Monday, June 18, 2012

Counting the Cost - Lessons for Europe from Japan's 'lost decade'

Jun 16, 2012 by

On this episode of Counting the Cost, we head east to take a look at some of Asia's new economic miracles and to ask what lessons they can offer to Europe as it struggles with its financial crisis.

Drones Over America

Jun 17, 2012 by

Back to the fundamentals of investing in silver


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It’s about four years since ArabianMoney began to recommend investing in silver (click here). It has been a roller-coaster ride but few investments have gained 70 per cent like silver over those difficult years for financial markets.

Things were even better last April with a short price spike that gave left us with almost triple our investment of three years earlier. But that is the sort of volatility that you have to live with as a long-term silver investor.

Market timing

You can of course try to be a market timer. However, it just is not worth the heartache. You will make horrible mistakes. At the end of last year one famous pundit was particularly bearish, only to get it completely wrong as silver found a New Year burst of life.

Will we see silver finally take out the 1980 all-time high of $50 this autumn as expected earlier this year? (click here) Given the long sideways move since that April spike in 2011 we ought to be due for some sort of an upturn, and the fundamental case for investing in silver remains as strong as ever.

It’s a precious metal with many industrial uses and limited supply and very limited reserves. Silver is a tight market dominated by three bullion banks who hold massive short positions. If they ever have to cover those shorts there is your $50+ silver price and very much higher.

For any commodity to be the same price as it was 32 years ago is a pricing anomaly in need of a correction. Then there is the historic link between gold and silver as precious monetary metals.

The average ratio of silver-to-gold in terms of value is a factor of 15 over the centuries. It is way out of whack now at closer to 50, so silver has the potential to outperform gold by a factor of three as the law of mean reversal says this must correct over time.

And don’t worry too much about the impact of a recession. Silver is mainly a byproduct of copper and zinc production and so supply will fall if production of these metals is cut, and that probably in the face of rising investment demand.

Money printing

What has been driving prices up and will continue to do so is the creation of money by global central banks to offset the deflationary impact of the global financial crisis. They can electronically print money to inflate debt away but not increase the number of ounces of gold and silver in existence.

Precious metals are also a safe haven asset class. That does not mean that their price always goes up in a straight line. It does mean that they always have a residual value and no third party between you and your money. Gold and silver are money or currency.

In times of inflation, deflation or financial insecurity this is the asset class to hold while all the others plunge in value. Don’t be fooled by the US dollar’s strength recently. Its denouement is yet to come and that is when you will really want to own precious metals.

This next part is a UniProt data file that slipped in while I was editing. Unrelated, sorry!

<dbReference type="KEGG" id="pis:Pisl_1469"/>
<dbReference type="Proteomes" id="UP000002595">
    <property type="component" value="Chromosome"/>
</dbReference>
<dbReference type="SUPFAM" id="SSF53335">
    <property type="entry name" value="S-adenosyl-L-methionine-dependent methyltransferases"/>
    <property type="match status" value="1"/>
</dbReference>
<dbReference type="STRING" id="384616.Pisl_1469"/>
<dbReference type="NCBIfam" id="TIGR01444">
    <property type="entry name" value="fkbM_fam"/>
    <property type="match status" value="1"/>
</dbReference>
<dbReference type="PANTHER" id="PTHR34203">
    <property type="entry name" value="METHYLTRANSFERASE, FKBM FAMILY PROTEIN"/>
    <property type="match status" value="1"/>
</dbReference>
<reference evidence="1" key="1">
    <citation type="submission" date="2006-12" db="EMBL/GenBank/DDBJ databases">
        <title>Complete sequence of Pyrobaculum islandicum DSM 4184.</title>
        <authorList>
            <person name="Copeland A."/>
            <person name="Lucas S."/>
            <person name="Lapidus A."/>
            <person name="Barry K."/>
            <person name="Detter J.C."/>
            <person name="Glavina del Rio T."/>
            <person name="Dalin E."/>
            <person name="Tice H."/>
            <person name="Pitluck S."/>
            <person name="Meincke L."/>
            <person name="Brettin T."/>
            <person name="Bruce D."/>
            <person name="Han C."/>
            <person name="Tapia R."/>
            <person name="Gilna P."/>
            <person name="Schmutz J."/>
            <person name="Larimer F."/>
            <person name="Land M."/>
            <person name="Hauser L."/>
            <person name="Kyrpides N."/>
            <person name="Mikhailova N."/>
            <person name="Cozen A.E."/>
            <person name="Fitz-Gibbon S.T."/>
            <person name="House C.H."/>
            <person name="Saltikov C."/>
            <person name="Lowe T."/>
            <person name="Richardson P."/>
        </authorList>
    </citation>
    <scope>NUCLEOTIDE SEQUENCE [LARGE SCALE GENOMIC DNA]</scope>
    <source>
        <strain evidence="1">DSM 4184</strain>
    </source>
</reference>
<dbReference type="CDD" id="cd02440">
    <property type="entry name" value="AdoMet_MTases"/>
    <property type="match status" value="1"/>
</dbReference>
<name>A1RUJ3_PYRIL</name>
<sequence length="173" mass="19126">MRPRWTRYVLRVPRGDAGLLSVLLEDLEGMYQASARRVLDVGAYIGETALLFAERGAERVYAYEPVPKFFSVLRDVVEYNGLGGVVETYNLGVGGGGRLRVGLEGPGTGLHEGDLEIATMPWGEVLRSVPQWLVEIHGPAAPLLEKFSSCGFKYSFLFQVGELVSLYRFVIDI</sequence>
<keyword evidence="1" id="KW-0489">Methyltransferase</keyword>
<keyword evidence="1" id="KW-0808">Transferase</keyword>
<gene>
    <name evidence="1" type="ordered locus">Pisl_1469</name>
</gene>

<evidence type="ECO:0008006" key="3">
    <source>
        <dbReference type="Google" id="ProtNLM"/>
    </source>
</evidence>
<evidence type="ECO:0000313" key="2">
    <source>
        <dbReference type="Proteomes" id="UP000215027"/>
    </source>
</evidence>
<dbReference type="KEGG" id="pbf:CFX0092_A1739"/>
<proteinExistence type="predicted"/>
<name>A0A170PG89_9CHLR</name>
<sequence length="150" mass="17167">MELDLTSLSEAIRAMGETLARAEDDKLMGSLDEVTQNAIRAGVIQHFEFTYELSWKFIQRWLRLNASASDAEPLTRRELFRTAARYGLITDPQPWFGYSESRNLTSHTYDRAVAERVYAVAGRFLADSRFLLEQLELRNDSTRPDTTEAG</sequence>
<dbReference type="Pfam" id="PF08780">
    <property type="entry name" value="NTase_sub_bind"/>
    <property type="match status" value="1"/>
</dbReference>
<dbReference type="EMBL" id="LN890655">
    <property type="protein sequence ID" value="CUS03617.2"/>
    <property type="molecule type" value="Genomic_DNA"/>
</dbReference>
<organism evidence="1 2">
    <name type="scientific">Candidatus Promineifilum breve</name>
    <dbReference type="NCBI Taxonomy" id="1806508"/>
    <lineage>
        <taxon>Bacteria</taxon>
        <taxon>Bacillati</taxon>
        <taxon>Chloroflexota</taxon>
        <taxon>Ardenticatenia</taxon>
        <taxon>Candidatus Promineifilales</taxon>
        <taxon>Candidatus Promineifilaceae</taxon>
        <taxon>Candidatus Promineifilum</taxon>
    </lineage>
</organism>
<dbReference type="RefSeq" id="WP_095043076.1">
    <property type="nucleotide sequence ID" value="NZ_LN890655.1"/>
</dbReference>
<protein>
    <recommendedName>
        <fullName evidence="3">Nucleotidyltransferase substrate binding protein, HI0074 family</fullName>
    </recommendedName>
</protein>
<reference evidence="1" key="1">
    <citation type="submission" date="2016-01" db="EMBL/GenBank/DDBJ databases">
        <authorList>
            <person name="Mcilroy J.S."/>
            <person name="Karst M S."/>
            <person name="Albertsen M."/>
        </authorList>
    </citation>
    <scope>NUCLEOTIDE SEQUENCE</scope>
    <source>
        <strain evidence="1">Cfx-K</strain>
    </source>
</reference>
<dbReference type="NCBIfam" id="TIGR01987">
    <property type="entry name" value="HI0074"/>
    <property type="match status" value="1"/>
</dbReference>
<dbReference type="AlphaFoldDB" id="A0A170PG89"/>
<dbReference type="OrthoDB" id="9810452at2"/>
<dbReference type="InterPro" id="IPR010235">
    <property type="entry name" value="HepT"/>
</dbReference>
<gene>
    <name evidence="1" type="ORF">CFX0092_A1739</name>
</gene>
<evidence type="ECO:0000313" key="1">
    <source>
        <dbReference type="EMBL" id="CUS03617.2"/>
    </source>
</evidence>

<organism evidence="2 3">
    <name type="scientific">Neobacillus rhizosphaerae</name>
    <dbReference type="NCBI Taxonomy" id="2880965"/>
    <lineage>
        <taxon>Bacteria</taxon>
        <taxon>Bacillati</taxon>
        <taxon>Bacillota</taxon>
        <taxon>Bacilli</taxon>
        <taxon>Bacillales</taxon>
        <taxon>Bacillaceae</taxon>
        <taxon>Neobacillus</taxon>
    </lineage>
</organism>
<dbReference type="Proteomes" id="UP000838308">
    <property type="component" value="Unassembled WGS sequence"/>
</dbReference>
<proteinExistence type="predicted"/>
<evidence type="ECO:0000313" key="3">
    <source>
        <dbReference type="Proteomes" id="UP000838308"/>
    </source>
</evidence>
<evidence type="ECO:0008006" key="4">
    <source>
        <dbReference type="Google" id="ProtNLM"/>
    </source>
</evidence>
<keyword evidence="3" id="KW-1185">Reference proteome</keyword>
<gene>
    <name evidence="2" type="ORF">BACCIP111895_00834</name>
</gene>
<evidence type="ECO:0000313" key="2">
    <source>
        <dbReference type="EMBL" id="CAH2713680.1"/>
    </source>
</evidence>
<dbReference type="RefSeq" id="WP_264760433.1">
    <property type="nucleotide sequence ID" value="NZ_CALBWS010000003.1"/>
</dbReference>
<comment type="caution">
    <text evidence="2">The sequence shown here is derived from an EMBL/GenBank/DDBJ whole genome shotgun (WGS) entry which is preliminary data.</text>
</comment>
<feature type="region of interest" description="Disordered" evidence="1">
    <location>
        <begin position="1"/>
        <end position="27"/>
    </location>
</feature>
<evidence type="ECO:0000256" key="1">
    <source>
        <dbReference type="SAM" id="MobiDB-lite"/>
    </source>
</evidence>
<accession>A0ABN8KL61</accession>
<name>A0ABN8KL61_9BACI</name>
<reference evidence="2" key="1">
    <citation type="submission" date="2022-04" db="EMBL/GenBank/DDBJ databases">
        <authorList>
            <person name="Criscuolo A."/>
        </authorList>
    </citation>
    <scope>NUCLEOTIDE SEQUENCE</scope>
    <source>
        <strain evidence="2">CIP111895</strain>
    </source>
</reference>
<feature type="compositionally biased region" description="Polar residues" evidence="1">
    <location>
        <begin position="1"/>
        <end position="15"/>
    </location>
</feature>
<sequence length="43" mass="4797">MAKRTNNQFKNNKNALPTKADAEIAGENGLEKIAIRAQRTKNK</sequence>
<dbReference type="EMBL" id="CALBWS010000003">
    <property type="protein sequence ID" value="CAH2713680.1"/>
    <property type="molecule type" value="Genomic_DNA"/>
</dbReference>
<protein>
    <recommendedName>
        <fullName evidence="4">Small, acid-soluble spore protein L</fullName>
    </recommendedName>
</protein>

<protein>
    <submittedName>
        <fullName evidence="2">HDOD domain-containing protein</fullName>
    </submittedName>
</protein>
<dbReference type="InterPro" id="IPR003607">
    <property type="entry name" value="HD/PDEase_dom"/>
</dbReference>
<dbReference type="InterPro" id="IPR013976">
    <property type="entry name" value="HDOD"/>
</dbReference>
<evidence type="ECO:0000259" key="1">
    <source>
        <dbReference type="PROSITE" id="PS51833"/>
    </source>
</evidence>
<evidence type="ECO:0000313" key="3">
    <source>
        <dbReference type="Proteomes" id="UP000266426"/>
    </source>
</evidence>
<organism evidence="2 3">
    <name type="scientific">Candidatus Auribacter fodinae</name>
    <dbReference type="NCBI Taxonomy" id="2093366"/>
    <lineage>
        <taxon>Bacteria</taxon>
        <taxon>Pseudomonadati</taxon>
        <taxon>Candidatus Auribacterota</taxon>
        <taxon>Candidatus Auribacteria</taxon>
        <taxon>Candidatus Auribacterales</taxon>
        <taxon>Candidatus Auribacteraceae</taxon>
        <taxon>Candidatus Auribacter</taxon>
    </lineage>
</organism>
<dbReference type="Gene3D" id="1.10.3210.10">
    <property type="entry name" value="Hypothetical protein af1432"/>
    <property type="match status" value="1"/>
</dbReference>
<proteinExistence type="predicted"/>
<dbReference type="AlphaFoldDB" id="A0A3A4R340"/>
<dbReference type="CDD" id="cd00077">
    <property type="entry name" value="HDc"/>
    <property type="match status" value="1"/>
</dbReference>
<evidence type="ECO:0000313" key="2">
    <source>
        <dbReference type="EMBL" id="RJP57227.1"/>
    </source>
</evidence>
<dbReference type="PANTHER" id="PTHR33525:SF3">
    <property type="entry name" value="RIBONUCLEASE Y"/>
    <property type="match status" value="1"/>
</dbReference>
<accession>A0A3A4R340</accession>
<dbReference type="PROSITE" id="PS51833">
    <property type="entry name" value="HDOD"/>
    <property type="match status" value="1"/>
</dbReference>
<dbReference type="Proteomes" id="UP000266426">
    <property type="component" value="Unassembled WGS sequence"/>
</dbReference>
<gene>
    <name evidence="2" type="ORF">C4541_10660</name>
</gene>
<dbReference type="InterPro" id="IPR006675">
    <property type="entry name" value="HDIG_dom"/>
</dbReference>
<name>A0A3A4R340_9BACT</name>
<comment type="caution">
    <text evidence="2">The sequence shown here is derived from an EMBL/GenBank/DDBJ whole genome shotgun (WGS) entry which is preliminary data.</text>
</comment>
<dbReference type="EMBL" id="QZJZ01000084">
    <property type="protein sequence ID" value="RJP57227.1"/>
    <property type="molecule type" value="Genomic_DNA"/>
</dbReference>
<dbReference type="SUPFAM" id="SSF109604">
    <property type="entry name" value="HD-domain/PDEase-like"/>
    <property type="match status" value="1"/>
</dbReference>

Greeks vote for euro as pro-bailout parties claim victory

Original source

ATHENS — Greece’s pro-European New Democracy party finished first in critical parliamentary elections Sunday, making a strong enough showing to form a coalition government and to reassure European partners that Greece will continue repaying its debts.

Ending six weeks of uncertainty in which no party was able to form a government after a first round vote – and with an upstart leftist party calling for a halt in debt repayment – New Democracy won 29.08 percent of the vote, assuring it 129 seats in the 300-seat parliament, according to provisional results with 92.5 percent of the ballots counted.

Together with the severely weakened Socialist PASOK party – and possibly the small Democratic Left – as partners in a governing coalition, the center-rightist New Democracy leader, Antonio Samaras, should be able to form a majority, although its stability and longevity remain to be seen.

“We will respect the signature and the obligations of the country,” said Samaras, a former Greek foreign minister, reaffirming the country’s commitment to repay the 240 billion euro ($303 billion) bailout package. Greek willingness to uphold the terms of the bailout – as the leaders of Germany and other creditor nations have demanded – has emerged as a key factor in its ability to remain in the euro currency zone.

European governments and major markets may breathe a sigh of relief, but it could be temporary, for the turmoil in Greece is far from over. The country has suffered 13 consecutive quarters of recession under the austerity program, with the economy shrinking by 15.9 percent. The unemployment rate is 22.6 percent – a staggering 52.7 percent for Greeks 24 and younger.

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Double Standards - Tony Blair, war criminals & breaking into the Leveson inquiry

Jun 17, 2012 by

G20 leaders prepare to meet in one of the most dangerous countries on earth dressed as a Mariachi band. And in the occasion of Queen of England's birthday we look at the slave labor that worked on her Diamond Jubilee. We also talk to the man who broke into the Leveson Inquiry and called Tony Blair a war criminal, the filmmaker and activist, David Lawley Wakelin, about war crimes and JPMorgan Chase. These and much more are all reviewed in this edition of Double Standards with Afshin Rattansi.